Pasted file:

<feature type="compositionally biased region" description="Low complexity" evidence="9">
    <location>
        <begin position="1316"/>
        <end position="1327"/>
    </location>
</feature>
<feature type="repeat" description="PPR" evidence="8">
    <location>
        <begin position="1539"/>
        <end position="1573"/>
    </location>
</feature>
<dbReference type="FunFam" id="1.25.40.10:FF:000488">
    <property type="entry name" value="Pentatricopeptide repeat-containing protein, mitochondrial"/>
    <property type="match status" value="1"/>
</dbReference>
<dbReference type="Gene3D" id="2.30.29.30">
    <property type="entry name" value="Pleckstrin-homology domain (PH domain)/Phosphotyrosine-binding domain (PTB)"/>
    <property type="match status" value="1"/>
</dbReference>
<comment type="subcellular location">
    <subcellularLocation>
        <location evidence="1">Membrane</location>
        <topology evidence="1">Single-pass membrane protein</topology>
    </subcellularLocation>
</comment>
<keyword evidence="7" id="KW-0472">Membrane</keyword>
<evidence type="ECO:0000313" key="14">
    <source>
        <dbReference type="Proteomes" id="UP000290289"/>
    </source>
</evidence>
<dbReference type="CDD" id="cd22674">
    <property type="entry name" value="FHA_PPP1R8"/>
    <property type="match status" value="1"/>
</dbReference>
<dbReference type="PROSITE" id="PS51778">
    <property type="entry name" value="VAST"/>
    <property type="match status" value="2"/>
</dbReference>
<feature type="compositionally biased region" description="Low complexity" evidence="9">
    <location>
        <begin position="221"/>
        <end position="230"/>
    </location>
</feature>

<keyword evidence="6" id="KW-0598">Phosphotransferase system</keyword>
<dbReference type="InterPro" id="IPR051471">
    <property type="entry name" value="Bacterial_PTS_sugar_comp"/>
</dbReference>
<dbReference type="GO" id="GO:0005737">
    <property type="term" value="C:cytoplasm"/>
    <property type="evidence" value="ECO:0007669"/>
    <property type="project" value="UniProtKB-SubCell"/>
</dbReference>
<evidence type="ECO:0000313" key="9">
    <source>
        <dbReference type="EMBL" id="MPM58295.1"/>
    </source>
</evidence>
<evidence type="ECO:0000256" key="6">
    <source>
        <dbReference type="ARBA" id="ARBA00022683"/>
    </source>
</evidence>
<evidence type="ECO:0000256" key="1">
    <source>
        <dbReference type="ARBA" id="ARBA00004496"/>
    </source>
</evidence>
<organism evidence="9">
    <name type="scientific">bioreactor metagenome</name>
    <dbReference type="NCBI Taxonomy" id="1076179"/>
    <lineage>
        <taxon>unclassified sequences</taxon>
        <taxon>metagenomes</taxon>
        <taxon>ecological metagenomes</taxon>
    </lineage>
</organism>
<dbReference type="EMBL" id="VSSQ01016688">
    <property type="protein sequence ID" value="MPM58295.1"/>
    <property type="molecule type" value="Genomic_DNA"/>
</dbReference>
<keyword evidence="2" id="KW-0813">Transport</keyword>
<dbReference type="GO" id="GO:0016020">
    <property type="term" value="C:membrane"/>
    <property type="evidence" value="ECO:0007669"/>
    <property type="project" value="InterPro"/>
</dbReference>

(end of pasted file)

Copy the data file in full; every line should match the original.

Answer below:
<feature type="compositionally biased region" description="Low complexity" evidence="9">
    <location>
        <begin position="1316"/>
        <end position="1327"/>
    </location>
</feature>
<feature type="repeat" description="PPR" evidence="8">
    <location>
        <begin position="1539"/>
        <end position="1573"/>
    </location>
</feature>
<dbReference type="FunFam" id="1.25.40.10:FF:000488">
    <property type="entry name" value="Pentatricopeptide repeat-containing protein, mitochondrial"/>
    <property type="match status" value="1"/>
</dbReference>
<dbReference type="Gene3D" id="2.30.29.30">
    <property type="entry name" value="Pleckstrin-homology domain (PH domain)/Phosphotyrosine-binding domain (PTB)"/>
    <property type="match status" value="1"/>
</dbReference>
<comment type="subcellular location">
    <subcellularLocation>
        <location evidence="1">Membrane</location>
        <topology evidence="1">Single-pass membrane protein</topology>
    </subcellularLocation>
</comment>
<keyword evidence="7" id="KW-0472">Membrane</keyword>
<evidence type="ECO:0000313" key="14">
    <source>
        <dbReference type="Proteomes" id="UP000290289"/>
    </source>
</evidence>
<dbReference type="CDD" id="cd22674">
    <property type="entry name" value="FHA_PPP1R8"/>
    <property type="match status" value="1"/>
</dbReference>
<dbReference type="PROSITE" id="PS51778">
    <property type="entry name" value="VAST"/>
    <property type="match status" value="2"/>
</dbReference>
<feature type="compositionally biased region" description="Low complexity" evidence="9">
    <location>
        <begin position="221"/>
        <end position="230"/>
    </location>
</feature>

<keyword evidence="6" id="KW-0598">Phosphotransferase system</keyword>
<dbReference type="InterPro" id="IPR051471">
    <property type="entry name" value="Bacterial_PTS_sugar_comp"/>
</dbReference>
<dbReference type="GO" id="GO:0005737">
    <property type="term" value="C:cytoplasm"/>
    <property type="evidence" value="ECO:0007669"/>
    <property type="project" value="UniProtKB-SubCell"/>
</dbReference>
<evidence type="ECO:0000313" key="9">
    <source>
        <dbReference type="EMBL" id="MPM58295.1"/>
    </source>
</evidence>
<evidence type="ECO:0000256" key="6">
    <source>
        <dbReference type="ARBA" id="ARBA00022683"/>
    </source>
</evidence>
<evidence type="ECO:0000256" key="1">
    <source>
        <dbReference type="ARBA" id="ARBA00004496"/>
    </source>
</evidence>
<organism evidence="9">
    <name type="scientific">bioreactor metagenome</name>
    <dbReference type="NCBI Taxonomy" id="1076179"/>
    <lineage>
        <taxon>unclassified sequences</taxon>
        <taxon>metagenomes</taxon>
        <taxon>ecological metagenomes</taxon>
    </lineage>
</organism>
<dbReference type="EMBL" id="VSSQ01016688">
    <property type="protein sequence ID" value="MPM58295.1"/>
    <property type="molecule type" value="Genomic_DNA"/>
</dbReference>
<keyword evidence="2" id="KW-0813">Transport</keyword>
<dbReference type="GO" id="GO:0016020">
    <property type="term" value="C:membrane"/>
    <property type="evidence" value="ECO:0007669"/>
    <property type="project" value="InterPro"/>
</dbReference>